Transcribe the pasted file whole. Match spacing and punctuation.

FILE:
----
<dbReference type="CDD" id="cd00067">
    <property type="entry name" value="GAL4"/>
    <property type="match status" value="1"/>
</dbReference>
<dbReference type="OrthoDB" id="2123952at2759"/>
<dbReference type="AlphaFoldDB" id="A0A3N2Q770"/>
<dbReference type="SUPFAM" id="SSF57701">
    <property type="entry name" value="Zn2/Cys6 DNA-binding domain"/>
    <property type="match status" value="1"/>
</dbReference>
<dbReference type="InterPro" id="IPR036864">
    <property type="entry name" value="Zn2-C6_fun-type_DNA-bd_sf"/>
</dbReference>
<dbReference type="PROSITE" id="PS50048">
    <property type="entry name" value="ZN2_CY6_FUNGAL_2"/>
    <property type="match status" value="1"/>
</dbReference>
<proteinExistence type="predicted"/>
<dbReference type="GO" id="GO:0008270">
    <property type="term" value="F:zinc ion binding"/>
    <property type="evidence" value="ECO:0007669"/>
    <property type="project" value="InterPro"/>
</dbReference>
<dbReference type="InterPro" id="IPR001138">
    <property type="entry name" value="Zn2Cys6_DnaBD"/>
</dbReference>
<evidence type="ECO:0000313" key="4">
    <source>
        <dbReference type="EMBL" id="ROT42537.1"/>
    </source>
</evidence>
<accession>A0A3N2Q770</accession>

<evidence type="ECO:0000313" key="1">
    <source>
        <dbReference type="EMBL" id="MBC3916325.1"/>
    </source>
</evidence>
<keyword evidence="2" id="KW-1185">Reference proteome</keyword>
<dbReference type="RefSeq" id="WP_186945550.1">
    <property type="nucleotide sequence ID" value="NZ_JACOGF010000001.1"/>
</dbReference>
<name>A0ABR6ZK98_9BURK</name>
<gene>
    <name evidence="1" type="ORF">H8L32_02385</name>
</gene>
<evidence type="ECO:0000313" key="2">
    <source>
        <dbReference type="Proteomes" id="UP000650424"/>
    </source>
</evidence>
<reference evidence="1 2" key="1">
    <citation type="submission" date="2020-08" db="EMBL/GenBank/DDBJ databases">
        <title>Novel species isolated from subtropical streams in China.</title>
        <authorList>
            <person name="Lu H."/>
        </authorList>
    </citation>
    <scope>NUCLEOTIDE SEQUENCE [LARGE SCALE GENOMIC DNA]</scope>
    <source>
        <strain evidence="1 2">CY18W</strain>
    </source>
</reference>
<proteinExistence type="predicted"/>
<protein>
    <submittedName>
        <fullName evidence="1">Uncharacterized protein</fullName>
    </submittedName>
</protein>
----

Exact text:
<dbReference type="CDD" id="cd00067">
    <property type="entry name" value="GAL4"/>
    <property type="match status" value="1"/>
</dbReference>
<dbReference type="OrthoDB" id="2123952at2759"/>
<dbReference type="AlphaFoldDB" id="A0A3N2Q770"/>
<dbReference type="SUPFAM" id="SSF57701">
    <property type="entry name" value="Zn2/Cys6 DNA-binding domain"/>
    <property type="match status" value="1"/>
</dbReference>
<dbReference type="InterPro" id="IPR036864">
    <property type="entry name" value="Zn2-C6_fun-type_DNA-bd_sf"/>
</dbReference>
<dbReference type="PROSITE" id="PS50048">
    <property type="entry name" value="ZN2_CY6_FUNGAL_2"/>
    <property type="match status" value="1"/>
</dbReference>
<proteinExistence type="predicted"/>
<dbReference type="GO" id="GO:0008270">
    <property type="term" value="F:zinc ion binding"/>
    <property type="evidence" value="ECO:0007669"/>
    <property type="project" value="InterPro"/>
</dbReference>
<dbReference type="InterPro" id="IPR001138">
    <property type="entry name" value="Zn2Cys6_DnaBD"/>
</dbReference>
<evidence type="ECO:0000313" key="4">
    <source>
        <dbReference type="EMBL" id="ROT42537.1"/>
    </source>
</evidence>
<accession>A0A3N2Q770</accession>

<evidence type="ECO:0000313" key="1">
    <source>
        <dbReference type="EMBL" id="MBC3916325.1"/>
    </source>
</evidence>
<keyword evidence="2" id="KW-1185">Reference proteome</keyword>
<dbReference type="RefSeq" id="WP_186945550.1">
    <property type="nucleotide sequence ID" value="NZ_JACOGF010000001.1"/>
</dbReference>
<name>A0ABR6ZK98_9BURK</name>
<gene>
    <name evidence="1" type="ORF">H8L32_02385</name>
</gene>
<evidence type="ECO:0000313" key="2">
    <source>
        <dbReference type="Proteomes" id="UP000650424"/>
    </source>
</evidence>
<reference evidence="1 2" key="1">
    <citation type="submission" date="2020-08" db="EMBL/GenBank/DDBJ databases">
        <title>Novel species isolated from subtropical streams in China.</title>
        <authorList>
            <person name="Lu H."/>
        </authorList>
    </citation>
    <scope>NUCLEOTIDE SEQUENCE [LARGE SCALE GENOMIC DNA]</scope>
    <source>
        <strain evidence="1 2">CY18W</strain>
    </source>
</reference>
<proteinExistence type="predicted"/>
<protein>
    <submittedName>
        <fullName evidence="1">Uncharacterized protein</fullName>
    </submittedName>
</protein>